Formal Register

As a student, you'll be familiar with the formal register. Your lessons, presentations, and lectures are most likely delivered by your teacher in the formal register (at least for the most part), as it is often associated with written language, and academic and professional settings. 

Formal Register Formal Register

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Table of contents

    Formal Register, two receptionists at a desk, StudySmarterPeople who work in customer service often use the formal register when addressing clients.

    The formal register is just one of the registers we use daily. So, what are the other kinds of registers?

    There are six main types of language register:

    • Casual register
    • Intimate register
    • Frozen register
    • Consultative register
    • Neutral register
    • Formal register

    To begin, let's look at the meaning of 'formal register'.

    Formal Register Definition

    As the 'Do-Re-Mi' song from The Sound of Music1 states, 'the beginning is a very good place to start', so let's start with a definition!

    First of all, what exactly is a register?

    Register, in linguistics, refers to a variety or type of language used for a particular purpose in a particular type of communicative interaction.

    What, then, is the formal register?

    Formal is an adjective that refers to anything that is important or official, or carried out in a manner that follows convention.

    This means that the formal register refers to the variety of language used in important, official, or ceremonial situations where proceedings are dictated by particular etiquette or rules.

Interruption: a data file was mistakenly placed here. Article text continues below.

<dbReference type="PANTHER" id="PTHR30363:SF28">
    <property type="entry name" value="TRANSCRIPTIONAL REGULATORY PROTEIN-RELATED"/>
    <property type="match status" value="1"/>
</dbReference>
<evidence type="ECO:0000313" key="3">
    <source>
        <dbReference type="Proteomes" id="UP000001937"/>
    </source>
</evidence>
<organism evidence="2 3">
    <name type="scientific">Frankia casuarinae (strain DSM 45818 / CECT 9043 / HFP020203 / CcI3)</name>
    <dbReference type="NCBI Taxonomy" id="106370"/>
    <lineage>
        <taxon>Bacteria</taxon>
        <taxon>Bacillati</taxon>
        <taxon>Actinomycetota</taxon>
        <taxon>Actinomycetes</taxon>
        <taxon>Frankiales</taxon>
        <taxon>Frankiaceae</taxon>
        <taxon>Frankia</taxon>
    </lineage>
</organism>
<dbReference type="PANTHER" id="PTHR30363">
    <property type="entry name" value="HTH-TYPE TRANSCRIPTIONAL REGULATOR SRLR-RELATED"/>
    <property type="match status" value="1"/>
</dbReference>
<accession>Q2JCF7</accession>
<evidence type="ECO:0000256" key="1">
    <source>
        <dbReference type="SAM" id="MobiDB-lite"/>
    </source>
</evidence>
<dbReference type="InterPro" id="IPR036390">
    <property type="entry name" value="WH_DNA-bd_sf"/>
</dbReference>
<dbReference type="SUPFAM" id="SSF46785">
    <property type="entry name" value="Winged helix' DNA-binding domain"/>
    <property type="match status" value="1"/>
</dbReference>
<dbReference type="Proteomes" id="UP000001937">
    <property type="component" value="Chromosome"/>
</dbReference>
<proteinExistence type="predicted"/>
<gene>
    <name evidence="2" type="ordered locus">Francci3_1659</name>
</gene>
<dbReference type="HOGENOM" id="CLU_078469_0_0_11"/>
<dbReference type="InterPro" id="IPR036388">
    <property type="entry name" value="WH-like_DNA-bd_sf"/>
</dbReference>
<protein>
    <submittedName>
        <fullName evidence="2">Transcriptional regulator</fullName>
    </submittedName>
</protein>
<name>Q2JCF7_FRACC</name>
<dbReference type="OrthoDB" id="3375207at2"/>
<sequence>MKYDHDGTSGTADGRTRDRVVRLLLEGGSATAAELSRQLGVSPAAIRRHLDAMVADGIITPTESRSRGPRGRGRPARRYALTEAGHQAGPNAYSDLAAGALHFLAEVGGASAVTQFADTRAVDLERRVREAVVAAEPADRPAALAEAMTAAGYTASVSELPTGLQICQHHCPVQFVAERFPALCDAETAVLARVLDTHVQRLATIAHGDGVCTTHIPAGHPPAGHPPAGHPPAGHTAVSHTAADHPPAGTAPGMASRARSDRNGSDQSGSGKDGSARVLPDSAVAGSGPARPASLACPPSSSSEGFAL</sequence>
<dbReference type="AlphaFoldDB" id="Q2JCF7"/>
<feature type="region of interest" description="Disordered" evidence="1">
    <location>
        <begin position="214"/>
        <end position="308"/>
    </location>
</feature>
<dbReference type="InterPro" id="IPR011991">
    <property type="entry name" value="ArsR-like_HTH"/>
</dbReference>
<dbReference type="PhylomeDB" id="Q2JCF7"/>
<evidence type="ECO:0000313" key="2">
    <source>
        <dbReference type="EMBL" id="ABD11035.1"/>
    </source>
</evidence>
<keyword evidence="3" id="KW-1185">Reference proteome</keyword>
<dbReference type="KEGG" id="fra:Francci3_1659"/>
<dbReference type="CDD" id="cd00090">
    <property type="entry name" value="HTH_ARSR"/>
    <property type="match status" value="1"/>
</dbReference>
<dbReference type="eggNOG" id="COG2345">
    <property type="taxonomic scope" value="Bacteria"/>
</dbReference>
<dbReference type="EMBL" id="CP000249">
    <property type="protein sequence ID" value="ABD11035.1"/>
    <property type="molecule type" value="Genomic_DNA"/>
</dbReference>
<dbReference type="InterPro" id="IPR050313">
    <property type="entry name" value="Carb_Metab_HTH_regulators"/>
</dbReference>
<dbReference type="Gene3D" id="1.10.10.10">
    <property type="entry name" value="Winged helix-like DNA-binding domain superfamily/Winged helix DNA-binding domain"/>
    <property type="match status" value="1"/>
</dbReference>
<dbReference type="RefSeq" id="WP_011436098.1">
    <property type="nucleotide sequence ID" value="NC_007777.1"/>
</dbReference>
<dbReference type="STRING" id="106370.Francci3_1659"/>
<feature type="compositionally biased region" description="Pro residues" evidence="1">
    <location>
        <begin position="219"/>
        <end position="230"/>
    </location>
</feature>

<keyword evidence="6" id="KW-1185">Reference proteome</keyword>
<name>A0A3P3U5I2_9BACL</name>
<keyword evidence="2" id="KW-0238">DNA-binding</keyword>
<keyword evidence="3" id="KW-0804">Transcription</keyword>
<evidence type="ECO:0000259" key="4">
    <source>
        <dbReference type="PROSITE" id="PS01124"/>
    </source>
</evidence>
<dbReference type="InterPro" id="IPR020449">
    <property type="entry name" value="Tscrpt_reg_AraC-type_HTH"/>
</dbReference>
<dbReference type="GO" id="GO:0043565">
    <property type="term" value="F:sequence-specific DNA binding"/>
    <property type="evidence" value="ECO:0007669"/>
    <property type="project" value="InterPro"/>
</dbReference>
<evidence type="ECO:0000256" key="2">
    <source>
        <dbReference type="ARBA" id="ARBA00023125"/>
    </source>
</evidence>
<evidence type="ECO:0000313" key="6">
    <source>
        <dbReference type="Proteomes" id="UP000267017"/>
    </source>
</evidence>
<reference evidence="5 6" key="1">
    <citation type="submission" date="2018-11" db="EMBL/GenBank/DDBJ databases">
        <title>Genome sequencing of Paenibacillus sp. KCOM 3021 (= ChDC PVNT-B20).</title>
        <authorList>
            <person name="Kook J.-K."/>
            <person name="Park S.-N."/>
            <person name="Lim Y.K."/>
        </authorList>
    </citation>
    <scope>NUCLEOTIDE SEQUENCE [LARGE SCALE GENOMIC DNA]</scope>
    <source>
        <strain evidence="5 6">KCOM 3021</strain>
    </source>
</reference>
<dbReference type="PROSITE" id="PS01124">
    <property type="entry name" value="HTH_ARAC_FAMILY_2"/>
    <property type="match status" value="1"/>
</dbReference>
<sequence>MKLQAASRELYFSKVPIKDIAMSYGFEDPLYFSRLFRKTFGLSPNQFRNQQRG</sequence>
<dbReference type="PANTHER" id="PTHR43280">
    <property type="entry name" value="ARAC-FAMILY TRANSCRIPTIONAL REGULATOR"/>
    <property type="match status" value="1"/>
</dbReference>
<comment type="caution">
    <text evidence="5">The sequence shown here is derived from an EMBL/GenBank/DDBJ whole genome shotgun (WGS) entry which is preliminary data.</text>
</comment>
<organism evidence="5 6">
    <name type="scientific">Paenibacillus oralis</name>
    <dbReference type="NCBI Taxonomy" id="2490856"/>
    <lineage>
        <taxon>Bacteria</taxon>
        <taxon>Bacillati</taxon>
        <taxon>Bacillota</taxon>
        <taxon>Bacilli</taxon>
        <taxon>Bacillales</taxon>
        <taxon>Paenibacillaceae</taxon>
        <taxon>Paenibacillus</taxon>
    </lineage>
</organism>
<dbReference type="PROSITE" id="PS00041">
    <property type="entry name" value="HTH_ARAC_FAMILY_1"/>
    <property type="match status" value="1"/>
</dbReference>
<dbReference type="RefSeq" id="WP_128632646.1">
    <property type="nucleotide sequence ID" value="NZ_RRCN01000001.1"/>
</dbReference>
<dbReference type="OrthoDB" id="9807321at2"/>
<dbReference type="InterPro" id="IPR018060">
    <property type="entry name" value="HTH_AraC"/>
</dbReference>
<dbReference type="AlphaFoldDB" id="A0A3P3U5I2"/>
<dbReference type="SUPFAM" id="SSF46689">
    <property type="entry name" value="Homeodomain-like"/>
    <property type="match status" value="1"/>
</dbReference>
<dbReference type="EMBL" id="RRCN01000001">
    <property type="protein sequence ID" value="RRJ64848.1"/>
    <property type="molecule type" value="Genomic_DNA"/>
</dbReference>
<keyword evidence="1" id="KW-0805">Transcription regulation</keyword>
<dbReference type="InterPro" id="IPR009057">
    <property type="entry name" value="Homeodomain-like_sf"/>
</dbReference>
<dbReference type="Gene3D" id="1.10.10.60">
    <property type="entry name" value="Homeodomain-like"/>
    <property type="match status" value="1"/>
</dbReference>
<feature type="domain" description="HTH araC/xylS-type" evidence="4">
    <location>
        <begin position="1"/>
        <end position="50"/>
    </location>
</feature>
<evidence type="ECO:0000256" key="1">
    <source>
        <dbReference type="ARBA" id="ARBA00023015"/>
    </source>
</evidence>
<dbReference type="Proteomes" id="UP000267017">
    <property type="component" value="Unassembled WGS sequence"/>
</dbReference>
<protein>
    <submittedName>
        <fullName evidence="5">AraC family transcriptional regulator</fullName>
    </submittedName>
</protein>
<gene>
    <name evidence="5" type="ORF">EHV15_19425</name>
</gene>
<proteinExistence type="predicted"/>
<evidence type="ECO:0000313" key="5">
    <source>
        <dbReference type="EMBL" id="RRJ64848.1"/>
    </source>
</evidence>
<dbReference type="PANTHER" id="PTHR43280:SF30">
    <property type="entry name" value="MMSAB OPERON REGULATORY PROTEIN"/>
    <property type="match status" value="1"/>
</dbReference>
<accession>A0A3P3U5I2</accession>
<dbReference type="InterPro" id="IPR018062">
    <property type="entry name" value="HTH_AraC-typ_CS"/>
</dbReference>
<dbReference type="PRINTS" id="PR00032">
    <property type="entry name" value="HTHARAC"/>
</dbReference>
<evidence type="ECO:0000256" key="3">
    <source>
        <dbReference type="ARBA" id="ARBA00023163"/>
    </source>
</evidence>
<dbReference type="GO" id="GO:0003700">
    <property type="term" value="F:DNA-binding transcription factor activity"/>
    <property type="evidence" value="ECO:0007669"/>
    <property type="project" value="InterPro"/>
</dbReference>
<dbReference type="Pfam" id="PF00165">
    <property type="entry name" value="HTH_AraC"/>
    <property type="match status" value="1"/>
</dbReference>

Formal Register in Communication

    Now that we have the definition of 'formal register' under our belts, let's take a closer look at the characteristics of the formal register that we can identify in communication.

    Formal register characteristics

    • generally somewhat impersonal and unemotional

    • uses complete sentences, complex or longer sentence structures, and standard grammar

    • most commonly uses Standard English (e.g., standard British English or standard varieties of other languages, depending on the country, e.g. Standard French)

    • makes use of extended or complex vocabulary

    • limited use of personal pronouns

    • avoids using pet names and terms of endearment

    • avoids contractions and abbreviations

    • avoids idioms and metaphorical language

    • generally avoids imperative sentences

    • avoids colloquialisms, slang words, swearing, and vulgarities

    • used in formal, official, or ceremonial situations, or situations that follow conventions of some kind

    Colloquialisms - informal and non-standard parts of speech usually used in spoken, not written, language.

    How do you know when to use the formal register?


    If you're struggling to know when to use the formal register, your audience is one of your most helpful hints! For example, if you're having a chat, or even a more serious discussion, with a friend or close family member, it is unlikely that you'll need to use the formal register.

    When we talk to people we know well, are close to, and feel comfortable around, we seldom need to use the formal register. Even when having important discussions or debates, it's more likely that we will use some informal language and language features rather than carefully constructing complex sentences and making sure our language is impersonal and standard.

    On the other hand, when we speak to authority figures, employers, teachers, and other professionals, the formal register might feel more natural than more casual speech. Using the formal register in conversation with authority figures and professionals shows respect and will likely match the manner in which they are speaking to you.